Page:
London 2012: IOC's Oswald urges Olympic ticket 'fraud' bans
Officials who sold London 2012 tickets on the black market should be banned from the Olympic movement, an IOC executive board member has said.
The International Olympic Committee is investigating Sunday Times claims of corruption involving 27 officials and agents representing 54 countries.
The most in-demand tickets were said to be priced at up to 10 times face value.
"If you know you are breaking rules and still do it, it is unacceptable," said the IOC's Denis Oswald said.
More than one million tickets were distributed overseas among all nations taking part in London 2012 but the IOC has strict rules to combat touts.
It is the responsibility of individual National Olympic Committees (NOCs) to make sure its allocation is sold only within its own country.
The Sunday Times alleged that agents and officials had been caught selling thousands of tickets on the black market.
Responding to the allegation at the weekend, former Liberal Democrat leader Sir Menzies Campbell - a member of the Olympic Board that helps to oversee London 2012 - said any tickets known to have been sold at more than face value should be banned.
Offending countries should not be awarded tickets in future Games, he added.
But Mr Oswald, a former Olympic rower, said that would not be enough.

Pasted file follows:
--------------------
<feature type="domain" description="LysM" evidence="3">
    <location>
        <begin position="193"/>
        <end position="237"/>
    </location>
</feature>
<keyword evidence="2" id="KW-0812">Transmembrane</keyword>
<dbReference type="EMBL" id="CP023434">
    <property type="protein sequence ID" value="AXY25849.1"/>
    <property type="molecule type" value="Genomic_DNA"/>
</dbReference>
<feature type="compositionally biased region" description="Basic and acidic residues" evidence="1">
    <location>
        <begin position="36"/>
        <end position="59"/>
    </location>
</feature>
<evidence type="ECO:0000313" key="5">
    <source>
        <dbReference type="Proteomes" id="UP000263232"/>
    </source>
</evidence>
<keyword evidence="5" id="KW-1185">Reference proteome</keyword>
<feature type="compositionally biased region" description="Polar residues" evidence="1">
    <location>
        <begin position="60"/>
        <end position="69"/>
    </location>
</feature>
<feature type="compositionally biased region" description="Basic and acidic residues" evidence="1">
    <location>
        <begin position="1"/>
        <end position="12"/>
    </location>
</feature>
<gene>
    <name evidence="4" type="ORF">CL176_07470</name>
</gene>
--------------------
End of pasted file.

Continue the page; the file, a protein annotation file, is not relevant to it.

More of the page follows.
People who were aware they were breaking rules "should no longer belong to the Olympic movement", he said.
"It is why it is very serious, especially people in situations where they have responsibilities for their own national sport and are prepared to break the rules."
He said there would be differences between cases "and you cannot treat everybody the same".
"But, depending on the result of the inquiry, there could be a sanction that people are no longer accepted in the Olympic movement and therefore they should have no link with sport in their own country."
Mr Oswald, who is also a member of the London organising committee, took part in an emergency IOC meeting in the wake of the Sunday Times' allegations.
They follow the resignation last month of a senior Ukrainian official who was filmed by the BBC offering tickets for cash.
Mr Oswald, who said he thought there would have been similar cases on a smaller scale at all previous Olympic Games, said only the individuals involved should be punished and not the National Olympic Committees.
The issue of sanctions had not yet been discussed by the IOC but it would take the allegations "very seriously", he added.
He said the IOC would consider a dossier of evidence from the Sunday Times detailing the claims.
The paper alleges that it found the corruption after reporters posed as Middle Eastern tickets touts during a two-month investigation.
The IOC has said that it moved quickly "to deal with allegations that some NOCs and Authorised Ticket Resellers have broken rules relating to the sale of Olympic tickets".
"Should any irregularities be proven, the organisation will deal with those involved in an appropriate manner," it added.
London 2012 organising committee Locog said none of the tickets in question came from the allocation to the British public.